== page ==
By James Chin, The Borneo Post Press (Friday, 4th July 2008)
EAST Malaysia is very much in the news lately. With more than a quarter of MPs coming from there, it is generally acknowledged that they were the key to Barisan Nasional’s continued hold on power.
Since March 8, MPs and other politicians from Sabah have grown more vocal about the ‘neglect’ of East Malaysia since independence, making subtle references to the possibility that they could easily switch their support to Pakatan Rakyat if the federal government does not resolve their grievances.
There are several main grievances and their resolution may not be forthcoming in the short term.
The first issue is the date of independence. In the peninsula, independence is often taken to be 1957 when self-government was put in place. In East Malaysia, they see the proper date of independence as 1963 when the Federation of Malaysia was established.
Additionally, there is some unhappiness with the term Sabah and Sarawak ‘joining’ Malaysia when in fact Malaysia did not exist before 1963. For East Malaysians, Sabah, Sarawak, Singapore and Malaya came together as equal partners to form the Federation of Malaysia. Using the term ‘join’ implies that East Malaysia joined an existing political entity as junior partners.
The second big issue is the federal government’s commitment to a set of state rights guarantees attached to the Malaysia Agreement, commonly referred to as the ‘20 Points’.
Among the key points were:
• Islam’s status as the national religion was not applicable to East Malaysia;
• Immigration control was vested in the state governments;
• Borneonisation of the civil service would be a high priority and English can be used as an official language;
• No changes to the ‘20 Points’ guarantees can be made without the agreement of the Sabah and Sarawak state governments. A clause was inserted giving all the parties the right to review the 20 Points after 10 years, ie, 1973.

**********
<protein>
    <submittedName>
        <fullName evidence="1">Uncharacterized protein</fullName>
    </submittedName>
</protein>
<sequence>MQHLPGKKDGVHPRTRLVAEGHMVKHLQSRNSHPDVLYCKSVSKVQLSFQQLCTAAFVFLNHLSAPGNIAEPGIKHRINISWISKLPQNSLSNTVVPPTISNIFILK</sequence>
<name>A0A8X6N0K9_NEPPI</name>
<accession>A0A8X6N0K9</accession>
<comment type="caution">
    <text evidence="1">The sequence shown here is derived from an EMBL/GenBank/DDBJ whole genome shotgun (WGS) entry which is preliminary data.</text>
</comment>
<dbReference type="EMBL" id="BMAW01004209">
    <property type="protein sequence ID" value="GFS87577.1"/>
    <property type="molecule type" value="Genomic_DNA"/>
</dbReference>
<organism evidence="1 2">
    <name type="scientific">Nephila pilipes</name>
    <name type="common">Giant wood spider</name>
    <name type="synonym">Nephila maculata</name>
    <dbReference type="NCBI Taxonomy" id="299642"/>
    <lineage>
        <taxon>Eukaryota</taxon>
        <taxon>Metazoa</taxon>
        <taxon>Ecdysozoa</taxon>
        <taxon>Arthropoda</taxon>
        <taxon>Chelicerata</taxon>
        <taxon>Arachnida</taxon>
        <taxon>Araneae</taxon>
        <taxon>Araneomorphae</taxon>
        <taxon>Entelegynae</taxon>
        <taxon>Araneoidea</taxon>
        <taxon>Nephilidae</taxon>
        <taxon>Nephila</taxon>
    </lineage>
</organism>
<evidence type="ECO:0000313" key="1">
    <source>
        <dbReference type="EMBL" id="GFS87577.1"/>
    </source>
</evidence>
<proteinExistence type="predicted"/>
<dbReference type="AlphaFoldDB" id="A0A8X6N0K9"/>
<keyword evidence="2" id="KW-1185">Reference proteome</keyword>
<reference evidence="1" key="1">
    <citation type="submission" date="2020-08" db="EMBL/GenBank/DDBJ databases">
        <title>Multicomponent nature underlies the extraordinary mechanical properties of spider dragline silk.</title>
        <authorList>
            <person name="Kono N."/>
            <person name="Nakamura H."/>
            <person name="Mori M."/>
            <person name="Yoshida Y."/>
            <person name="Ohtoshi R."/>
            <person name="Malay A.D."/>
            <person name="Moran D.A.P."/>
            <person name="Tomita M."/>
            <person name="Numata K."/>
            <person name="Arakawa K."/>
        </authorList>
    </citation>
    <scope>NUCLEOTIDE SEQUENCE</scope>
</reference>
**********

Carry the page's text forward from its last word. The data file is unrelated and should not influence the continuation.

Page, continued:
• The natives of East Malaysia would be on par with the Malays and other indigenous groups in the peninsula, ie full Bumiputera status.
Taken as a whole, the 20 Points, if read in their entirety, give the East Malaysian states considerable political autonomy. However, the public view in East Malaysia is that there has been considerable dilution of the 20 Points for the past 45 years.
For Sabahans, the issue of immigration control is widely seen as a joke given the large number of illegal migrants in the state. Depending on who you talk to, the number of illegals in the state is between 1-1.5 million.
It has been many years the “Malay” has neglected the grievances of the Sabahans and Sarawakians. The “denial of service” attitude is the only way to hold the angered step children. Though Kelantan is secured by PAS politically, the “Malay” government still put their wide eyes at the state. He same happening to Pulau Pinang, Selangor, Kedah and Perak too as there are now the lost treasure of the pirates.
What was going wrong with Sabah and
The Sabahan has to bow down to Musa Aman as the mindless Tun Mustapha Harun sold Sabah to UMNO with 1 unit personal Boeing and houses. Donald Stephen was killed at Sembulan, Sabah as he asked for Sabah independent in
The Sabahan and Sarawakians have to think now or regret later. If there is a chance to get independent from “Malay” government, it is now to voice it out or else we are just crying inside our closet. In fact, these two states have lost a lot in order to be independent under the “Malay” present government. The time has come to Badawi to examine the Sabah and